Example Connect app index schema definition

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"confluenceContentProperties": [{
    "name": {
        "value" :"Attachments index",
        "i18n": "attachments.index"
    },
    "keyConfigurations": [{
        "propertyKey" : "attachments",
        "extractions" : [{
            "objectName" : "id",
            "type" : "string"
        }]
    }]
}]

Field type doesn't only specify how data is stored in the index, but also determines which CQL operators are available in your query.

Supported index field types

TypeDescriptionSupported CQL operators
stringEntire extracted value will be indexed as a single token, without any filtering. When extraction expression evaluates to a JSON array, each element will be indexed separately. Enables searching for an exact value, e.g. unique identifier.IN, NOT IN, =, !=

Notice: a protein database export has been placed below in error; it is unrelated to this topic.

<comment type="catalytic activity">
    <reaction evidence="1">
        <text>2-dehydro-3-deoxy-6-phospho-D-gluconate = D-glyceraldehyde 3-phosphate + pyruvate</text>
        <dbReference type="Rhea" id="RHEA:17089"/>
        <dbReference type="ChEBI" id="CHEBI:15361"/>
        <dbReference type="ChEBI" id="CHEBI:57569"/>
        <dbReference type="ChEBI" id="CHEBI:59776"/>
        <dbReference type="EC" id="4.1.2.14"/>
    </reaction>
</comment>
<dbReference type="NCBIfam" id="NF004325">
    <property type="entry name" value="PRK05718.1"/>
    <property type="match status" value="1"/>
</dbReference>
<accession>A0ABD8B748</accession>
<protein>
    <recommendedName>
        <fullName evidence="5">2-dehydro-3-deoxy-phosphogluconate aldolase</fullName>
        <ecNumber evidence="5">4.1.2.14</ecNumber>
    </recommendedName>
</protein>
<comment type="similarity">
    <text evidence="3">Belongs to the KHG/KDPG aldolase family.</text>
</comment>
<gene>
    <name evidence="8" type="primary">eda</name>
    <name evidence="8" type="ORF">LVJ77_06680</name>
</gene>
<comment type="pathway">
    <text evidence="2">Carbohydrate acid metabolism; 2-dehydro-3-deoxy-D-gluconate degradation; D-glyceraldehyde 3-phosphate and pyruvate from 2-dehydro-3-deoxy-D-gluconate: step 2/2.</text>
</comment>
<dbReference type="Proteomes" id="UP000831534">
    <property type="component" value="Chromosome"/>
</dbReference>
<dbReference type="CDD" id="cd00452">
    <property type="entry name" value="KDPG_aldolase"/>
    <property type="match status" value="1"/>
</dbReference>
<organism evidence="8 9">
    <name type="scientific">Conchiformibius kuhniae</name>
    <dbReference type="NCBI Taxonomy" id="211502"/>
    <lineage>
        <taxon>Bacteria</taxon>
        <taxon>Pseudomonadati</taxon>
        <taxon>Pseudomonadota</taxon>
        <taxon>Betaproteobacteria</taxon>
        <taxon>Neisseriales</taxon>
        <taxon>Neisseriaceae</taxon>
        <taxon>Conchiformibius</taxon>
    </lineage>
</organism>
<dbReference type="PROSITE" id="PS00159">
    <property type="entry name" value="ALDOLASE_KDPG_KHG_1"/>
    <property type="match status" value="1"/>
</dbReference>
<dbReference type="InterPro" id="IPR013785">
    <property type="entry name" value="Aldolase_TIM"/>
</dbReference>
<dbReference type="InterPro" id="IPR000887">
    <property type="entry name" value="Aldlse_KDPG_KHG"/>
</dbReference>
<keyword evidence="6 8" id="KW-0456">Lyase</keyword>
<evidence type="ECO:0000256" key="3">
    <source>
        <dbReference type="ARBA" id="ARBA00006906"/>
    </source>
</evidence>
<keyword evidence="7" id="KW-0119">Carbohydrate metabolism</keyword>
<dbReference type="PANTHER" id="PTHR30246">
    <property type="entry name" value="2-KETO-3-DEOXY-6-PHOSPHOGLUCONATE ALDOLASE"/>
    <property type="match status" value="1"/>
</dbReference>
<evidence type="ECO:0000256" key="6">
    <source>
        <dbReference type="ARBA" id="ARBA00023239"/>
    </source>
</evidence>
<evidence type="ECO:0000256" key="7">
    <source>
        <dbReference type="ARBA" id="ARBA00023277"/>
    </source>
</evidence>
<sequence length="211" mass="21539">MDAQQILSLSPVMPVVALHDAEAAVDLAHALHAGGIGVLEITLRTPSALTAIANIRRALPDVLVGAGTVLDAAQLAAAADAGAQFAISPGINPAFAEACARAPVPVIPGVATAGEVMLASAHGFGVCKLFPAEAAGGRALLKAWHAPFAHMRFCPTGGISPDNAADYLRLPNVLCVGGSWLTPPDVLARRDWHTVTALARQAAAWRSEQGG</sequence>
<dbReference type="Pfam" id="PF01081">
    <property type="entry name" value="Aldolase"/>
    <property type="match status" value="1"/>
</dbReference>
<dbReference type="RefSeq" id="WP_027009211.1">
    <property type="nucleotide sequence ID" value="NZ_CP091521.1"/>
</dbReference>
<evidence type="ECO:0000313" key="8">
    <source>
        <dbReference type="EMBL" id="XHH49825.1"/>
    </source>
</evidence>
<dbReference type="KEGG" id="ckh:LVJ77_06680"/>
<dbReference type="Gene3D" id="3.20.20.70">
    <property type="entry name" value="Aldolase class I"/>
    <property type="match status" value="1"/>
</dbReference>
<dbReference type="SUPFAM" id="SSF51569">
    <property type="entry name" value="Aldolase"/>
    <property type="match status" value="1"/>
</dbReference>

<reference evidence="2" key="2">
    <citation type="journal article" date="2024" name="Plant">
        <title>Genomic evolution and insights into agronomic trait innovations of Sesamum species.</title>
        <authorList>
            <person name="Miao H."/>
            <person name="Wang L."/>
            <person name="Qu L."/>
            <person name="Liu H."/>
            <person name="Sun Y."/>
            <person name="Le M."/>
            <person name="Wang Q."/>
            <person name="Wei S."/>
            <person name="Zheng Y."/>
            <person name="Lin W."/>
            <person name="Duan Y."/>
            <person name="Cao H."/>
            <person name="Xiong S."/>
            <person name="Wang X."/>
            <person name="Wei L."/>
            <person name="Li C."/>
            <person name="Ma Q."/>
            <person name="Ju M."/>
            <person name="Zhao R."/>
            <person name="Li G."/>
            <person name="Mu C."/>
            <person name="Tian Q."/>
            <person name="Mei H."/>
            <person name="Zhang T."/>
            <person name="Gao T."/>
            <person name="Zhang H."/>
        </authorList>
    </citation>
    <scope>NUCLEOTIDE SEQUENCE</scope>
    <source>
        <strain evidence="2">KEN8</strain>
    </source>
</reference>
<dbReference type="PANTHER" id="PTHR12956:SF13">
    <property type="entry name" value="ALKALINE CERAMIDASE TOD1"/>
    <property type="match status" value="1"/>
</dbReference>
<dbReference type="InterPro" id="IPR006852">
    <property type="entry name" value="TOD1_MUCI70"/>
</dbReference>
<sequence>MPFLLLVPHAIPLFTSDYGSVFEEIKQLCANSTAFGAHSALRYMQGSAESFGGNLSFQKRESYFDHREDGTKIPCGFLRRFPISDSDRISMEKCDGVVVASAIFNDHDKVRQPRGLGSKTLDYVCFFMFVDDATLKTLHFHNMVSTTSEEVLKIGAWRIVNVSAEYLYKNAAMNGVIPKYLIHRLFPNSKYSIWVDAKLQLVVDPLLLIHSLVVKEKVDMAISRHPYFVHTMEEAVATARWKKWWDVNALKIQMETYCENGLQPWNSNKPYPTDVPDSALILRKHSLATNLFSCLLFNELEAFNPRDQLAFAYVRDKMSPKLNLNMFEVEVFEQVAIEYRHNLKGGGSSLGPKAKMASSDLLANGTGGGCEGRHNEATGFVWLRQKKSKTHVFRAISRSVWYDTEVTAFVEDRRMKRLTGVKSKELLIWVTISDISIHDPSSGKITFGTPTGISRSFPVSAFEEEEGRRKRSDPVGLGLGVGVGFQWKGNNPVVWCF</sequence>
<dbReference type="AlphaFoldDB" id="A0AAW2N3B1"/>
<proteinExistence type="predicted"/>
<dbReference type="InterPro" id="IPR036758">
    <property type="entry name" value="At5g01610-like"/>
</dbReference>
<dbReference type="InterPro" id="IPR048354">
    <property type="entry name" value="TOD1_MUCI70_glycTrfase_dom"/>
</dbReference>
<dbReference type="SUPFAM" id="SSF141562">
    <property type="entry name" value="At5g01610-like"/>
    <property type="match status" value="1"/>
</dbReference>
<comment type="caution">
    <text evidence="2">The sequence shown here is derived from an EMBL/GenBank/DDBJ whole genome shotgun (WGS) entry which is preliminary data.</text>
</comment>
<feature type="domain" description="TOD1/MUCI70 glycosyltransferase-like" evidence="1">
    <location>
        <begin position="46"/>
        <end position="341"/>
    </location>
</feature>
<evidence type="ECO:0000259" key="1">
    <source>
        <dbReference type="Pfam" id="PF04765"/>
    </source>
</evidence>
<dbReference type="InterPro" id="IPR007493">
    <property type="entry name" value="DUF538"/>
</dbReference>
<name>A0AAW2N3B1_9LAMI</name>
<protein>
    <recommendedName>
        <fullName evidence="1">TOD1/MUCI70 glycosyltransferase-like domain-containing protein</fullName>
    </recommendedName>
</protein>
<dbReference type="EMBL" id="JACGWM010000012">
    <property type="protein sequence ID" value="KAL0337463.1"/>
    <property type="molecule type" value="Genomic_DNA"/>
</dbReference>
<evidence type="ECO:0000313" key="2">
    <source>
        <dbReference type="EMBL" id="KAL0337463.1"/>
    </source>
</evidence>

textExtracted value will be tokenized before indexing, allowing searching for a particular words.~, !~
numberExtracted number will be indexed as a double value for efficient range filtering and sorting.<, <=, =, !=, >, >= 
dateTwo representation are possible, either a String following the ISO 8601 datetime format, or a long value in the Unix time. Enables efficient range filtering and sorting.<, <=, =, !=, >, >=

Querying content properties with CQL

Indexed content properties can be addressed in a CQL query using the content.property field handler. Any content that contains content properties matching the query are returned in the results.

The query syntax is as follows: content.property[<KEY>].<PATH> <OPERATOR> value

Examples of CQL queries on content properties